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Is Alzheimer's disease associated with loneliness?

By Tim Sandle     Nov 8, 2016 in Health
New research, based on small sample of adults, indicates that cortical amyloid levels in the brain a marker of preclinical Alzheimer disease has an associated with self-reported loneliness.
Before discussing the study results it’s important to point out that the study was a small one. It looked at 79 adults, each of whom were assessed to be ‘cognitively normal’ at the start of the study. Here the selection is likely to have been narrow in terms of geography, intelligence, overall health and socio-economic status. The study also runs with the widely (but not universally) accepted premise that a build-up of beta amyloids, which go onto form plaques, are the cause of Alzheimer’s disease.
Alzheimer's disease goes through a series of phases, described as: preclinical, mild cognitive impairment and dementia, and then to progressive neuropsychiatric, cognitive and functional declines. In addition, a study of how people perceive loneliness is important since loneliness is likely to be an important aspect of aging; and aging can be associated with developing diseases like Alzheimer's.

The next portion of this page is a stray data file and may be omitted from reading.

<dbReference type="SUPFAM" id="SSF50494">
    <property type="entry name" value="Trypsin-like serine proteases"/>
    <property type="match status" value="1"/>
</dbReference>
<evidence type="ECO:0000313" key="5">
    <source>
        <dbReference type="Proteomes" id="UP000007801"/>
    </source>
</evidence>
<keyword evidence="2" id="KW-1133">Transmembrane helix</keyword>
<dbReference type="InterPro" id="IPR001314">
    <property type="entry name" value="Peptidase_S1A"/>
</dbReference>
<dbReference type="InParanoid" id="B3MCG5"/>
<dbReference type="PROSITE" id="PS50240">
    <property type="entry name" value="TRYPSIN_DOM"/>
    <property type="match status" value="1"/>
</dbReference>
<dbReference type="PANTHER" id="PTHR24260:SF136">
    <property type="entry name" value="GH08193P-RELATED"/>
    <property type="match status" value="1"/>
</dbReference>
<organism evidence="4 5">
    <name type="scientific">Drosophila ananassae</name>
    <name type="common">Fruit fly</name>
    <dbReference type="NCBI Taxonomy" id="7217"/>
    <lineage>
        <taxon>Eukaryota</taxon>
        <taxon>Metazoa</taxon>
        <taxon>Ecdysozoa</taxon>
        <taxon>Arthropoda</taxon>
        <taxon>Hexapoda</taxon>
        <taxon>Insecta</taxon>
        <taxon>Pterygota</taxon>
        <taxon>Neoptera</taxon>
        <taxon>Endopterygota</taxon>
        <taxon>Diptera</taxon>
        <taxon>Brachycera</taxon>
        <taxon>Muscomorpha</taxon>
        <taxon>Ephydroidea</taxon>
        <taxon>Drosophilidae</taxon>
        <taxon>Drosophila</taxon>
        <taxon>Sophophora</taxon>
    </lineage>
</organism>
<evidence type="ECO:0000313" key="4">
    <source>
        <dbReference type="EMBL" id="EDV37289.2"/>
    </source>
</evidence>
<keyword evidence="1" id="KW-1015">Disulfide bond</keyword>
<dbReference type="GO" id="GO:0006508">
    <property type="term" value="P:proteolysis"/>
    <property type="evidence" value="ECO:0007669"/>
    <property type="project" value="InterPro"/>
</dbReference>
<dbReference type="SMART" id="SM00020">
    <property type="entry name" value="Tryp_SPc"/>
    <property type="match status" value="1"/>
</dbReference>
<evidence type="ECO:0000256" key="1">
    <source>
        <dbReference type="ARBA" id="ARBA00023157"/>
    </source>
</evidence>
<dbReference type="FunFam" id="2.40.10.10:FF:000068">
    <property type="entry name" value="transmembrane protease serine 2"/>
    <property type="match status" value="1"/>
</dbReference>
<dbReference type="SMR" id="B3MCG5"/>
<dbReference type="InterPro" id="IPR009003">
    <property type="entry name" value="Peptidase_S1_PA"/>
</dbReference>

A research team, from Brigham and Women's Hospital and Harvard Medical School, Boston, have assessed whether loneliness has an association with cognitive and functional decline and therefore an elevated risk of Alzheimer’s related dementia.
The new research has measured cortical amyloid levels in the brain, over an extended period of time; at the same time, a loneliness scale has been used to indicate levels of loneliness among the study participants.
Those studied were 43 women and 36 men of a typical age of 76. The average loneliness score was 5.3, on a scale of three to 12. It was found that those with a higher loneliness score recorded higher cortical amyloid levels. This meant that those who were amyloid-positive were 7.5 times more likely to be classified as lonely.
Lead researcher Dr. Nancy J. Donovan concludes in a research note: “We report a novel association of loneliness and cortical amyloid burden in cognitively normal adults and present evidence for loneliness as a neuropsychiatric symptom relevant to preclinical Alzheimer disease.”
It is hoped the initial findings will trigger further study, linking Alzheimer disease to the neurobiology of loneliness. The research has been published in the journal JAMA Psychiatry. The research paper is referenced as “Association of Higher Cortical Amyloid Burden With Loneliness in Cognitively Normal Older Adults.”
More about Alzheimer's disease, Dementia, Dementia research, Neurology, Loneliness
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